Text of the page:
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I Have Landed:The End of a Beginning in Natural History. By Stephen Jay Gould. New York: Harmony, 2002. Pp. 418. $25.95.
Stephen Jay Gould died in mid-2002 at the far-too-young age of 60. He had had cancer some 20 years earlier, but fought and survived it. This time there was to be no victory, and he was gone before most of us had the chance to say goodbye. Yet in a way, it is hard to feel sorrow at such a life, even if cut short. He wrote many books and more articles, giving pleasure and learning to countless people. There can be no greater achievement than that. In his own right, Gould was a serious scientist, a member of the National Academy of the Sciences and noted (with Niles Eldredge) for his paleontological theory of punctuated equilibrium, the claim that the course of evolution is one of inactivity (stasis) broken by sharp jumps or leaps from one form to another. But far more than that, Gould was a great popular writer, the greatest of popular writers who could explain an idea or expand on a thought in marvelous and fascinating ways, showing connections and inferences that none had seen before.
Although Gould's final illness struck quickly and with deadly force, it was as though he knew his time was coming to an end. Earlier in 2002, he had finally published his long-promised major work on paleontology, The Structure of Evolutionary Theory, a veritable monster of some 1,500 pages. Just before, he had drawn to the end of his 25 years of writing a column, "This View of Life," that appeared monthly in Natural History. Uninterrupted by the earlier cancer, Gould penned one elegant essay after another, never failing to instruct and inform, and sometimes to irritate. These were collected later as books, beginning with the work that shot Gould to fame, Ever Since Darwin (1977). Now before us as his swan song, we have the final collection of the series, I Have Landed:The End of a Beginning in Natural History. It is an appropriate final volume, for in it Gould draws things to an end, reflecting on the work that he has done and finding peace and justifiable pride in his accomplishments.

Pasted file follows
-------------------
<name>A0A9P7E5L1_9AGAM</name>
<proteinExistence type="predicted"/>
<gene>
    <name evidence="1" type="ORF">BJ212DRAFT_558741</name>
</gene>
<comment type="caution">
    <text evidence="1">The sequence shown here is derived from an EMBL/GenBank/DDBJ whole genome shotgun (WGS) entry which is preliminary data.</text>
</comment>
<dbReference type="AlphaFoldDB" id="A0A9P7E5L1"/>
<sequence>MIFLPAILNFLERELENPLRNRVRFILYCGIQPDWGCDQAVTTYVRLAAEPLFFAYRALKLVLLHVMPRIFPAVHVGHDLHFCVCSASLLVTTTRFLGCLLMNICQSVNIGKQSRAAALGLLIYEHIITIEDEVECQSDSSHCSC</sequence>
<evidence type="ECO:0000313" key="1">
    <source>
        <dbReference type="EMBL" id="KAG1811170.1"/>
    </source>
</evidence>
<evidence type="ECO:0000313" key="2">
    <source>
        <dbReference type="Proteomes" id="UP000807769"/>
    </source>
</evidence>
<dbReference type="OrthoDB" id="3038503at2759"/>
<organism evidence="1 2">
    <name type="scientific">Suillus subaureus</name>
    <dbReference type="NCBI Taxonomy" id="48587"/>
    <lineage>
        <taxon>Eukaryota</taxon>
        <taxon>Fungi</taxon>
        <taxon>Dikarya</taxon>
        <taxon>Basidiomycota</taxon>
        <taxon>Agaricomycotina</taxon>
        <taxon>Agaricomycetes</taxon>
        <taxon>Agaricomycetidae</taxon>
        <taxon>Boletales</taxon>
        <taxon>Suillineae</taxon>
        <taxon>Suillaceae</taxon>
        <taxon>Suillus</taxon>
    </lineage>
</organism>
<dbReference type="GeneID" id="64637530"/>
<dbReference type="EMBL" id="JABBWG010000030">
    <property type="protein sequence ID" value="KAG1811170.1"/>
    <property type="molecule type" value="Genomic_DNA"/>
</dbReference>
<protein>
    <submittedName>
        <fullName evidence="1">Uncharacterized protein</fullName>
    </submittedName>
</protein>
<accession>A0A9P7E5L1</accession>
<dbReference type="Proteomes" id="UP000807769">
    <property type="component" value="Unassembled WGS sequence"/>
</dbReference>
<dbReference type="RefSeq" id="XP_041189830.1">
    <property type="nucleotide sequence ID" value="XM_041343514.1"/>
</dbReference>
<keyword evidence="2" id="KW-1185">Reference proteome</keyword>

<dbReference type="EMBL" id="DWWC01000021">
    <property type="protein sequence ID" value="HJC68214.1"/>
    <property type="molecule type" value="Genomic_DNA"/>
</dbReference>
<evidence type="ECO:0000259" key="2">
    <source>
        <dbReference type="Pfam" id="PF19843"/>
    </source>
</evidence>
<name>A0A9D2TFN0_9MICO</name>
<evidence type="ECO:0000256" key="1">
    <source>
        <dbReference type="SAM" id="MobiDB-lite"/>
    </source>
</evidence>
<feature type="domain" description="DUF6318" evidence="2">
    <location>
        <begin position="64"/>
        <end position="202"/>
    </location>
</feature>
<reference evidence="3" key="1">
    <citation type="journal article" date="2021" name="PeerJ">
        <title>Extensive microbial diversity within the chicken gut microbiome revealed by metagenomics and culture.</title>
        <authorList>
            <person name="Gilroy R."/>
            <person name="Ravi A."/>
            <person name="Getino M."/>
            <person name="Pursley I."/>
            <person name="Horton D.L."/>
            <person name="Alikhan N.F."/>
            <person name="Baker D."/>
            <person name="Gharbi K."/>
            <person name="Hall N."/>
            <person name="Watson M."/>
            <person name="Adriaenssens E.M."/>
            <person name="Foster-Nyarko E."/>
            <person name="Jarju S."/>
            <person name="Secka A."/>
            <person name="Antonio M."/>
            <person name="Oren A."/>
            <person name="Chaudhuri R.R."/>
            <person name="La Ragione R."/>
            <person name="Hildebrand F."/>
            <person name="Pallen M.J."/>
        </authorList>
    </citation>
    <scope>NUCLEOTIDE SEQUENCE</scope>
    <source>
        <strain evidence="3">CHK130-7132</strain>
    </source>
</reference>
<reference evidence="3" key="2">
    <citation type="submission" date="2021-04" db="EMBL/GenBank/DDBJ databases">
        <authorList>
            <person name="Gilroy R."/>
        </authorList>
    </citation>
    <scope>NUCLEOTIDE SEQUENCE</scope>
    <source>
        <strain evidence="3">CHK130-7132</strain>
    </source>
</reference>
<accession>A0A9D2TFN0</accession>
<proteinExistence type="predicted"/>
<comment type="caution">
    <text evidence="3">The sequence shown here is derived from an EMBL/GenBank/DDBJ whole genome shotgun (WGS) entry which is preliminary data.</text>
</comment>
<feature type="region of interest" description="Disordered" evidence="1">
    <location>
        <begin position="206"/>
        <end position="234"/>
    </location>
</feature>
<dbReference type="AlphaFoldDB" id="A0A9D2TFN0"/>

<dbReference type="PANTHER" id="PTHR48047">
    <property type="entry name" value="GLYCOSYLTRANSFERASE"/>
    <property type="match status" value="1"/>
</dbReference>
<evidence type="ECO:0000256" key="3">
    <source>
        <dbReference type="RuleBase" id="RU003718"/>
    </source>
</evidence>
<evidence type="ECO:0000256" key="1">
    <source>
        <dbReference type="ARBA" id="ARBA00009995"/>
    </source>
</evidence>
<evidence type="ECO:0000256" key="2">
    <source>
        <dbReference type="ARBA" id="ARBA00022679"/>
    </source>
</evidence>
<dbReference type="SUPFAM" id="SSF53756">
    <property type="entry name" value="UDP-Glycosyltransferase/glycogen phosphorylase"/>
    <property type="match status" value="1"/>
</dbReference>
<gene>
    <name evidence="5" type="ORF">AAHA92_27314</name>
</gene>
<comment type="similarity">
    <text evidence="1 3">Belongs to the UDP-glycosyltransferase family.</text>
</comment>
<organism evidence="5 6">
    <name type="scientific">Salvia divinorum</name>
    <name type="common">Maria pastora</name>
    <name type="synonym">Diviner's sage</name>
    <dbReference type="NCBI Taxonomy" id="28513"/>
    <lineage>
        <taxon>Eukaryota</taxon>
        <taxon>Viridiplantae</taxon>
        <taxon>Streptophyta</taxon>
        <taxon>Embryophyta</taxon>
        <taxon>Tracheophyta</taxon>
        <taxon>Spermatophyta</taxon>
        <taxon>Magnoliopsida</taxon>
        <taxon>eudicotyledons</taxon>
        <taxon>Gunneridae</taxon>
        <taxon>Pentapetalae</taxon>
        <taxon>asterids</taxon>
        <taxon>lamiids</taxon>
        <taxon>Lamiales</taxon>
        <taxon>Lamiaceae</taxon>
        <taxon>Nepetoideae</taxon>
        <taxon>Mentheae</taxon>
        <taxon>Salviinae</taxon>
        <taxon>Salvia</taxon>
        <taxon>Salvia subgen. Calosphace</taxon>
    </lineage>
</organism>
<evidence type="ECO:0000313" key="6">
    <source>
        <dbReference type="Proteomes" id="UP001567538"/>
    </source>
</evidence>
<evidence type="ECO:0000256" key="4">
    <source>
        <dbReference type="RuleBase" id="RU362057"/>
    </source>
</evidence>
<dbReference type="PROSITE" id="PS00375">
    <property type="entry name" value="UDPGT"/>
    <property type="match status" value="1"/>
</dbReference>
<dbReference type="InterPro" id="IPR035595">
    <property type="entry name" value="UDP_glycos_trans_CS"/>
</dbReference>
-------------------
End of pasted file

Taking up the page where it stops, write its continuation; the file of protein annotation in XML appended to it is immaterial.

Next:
The collection covers some familiar Gouldian themes. There is material on Charles Darwin and the people around him and of his time. There are defenses of evolution against the critics, especially (this being America) the so called [End Page 157] Creationists, who want to substitute for science their own biblically based reading of history. There is justification of the left-leaning causes that Gould always endorsed, and attacks on those whom he thought perverted science, particularly the science of humans in the cause of ideology. The old fallacies of race and sex and the like are brought out and castigated once again. And there are some heartbreaking pieces that Gould penned after the dreadful events of September 2001.
Most moving of all, however, is the introductory essay, where Gould looks back on his own family's history. Gould tries to make sense of what he himself had been able to achieve, standing on the shoulders of his parents and also of his grandparents, who came through the gates of Ellis Island at the beginning of the 20th century with virtually nothing in their pockets, but fortified by courage and their determination to make a life in the New World. For all that Gould found unacceptable and unfortunate in American life, he never lost sight of the really important values for which America stood and still stands. And this comes through in the final piece of the book, where he recalls how his maternal grandfather (Papa Joe) documented his arrival in America on September 11, 1901, with the words "I have landed."Then Gould writes what can serve as an epitaph for all those who lost their lives on that date a century later...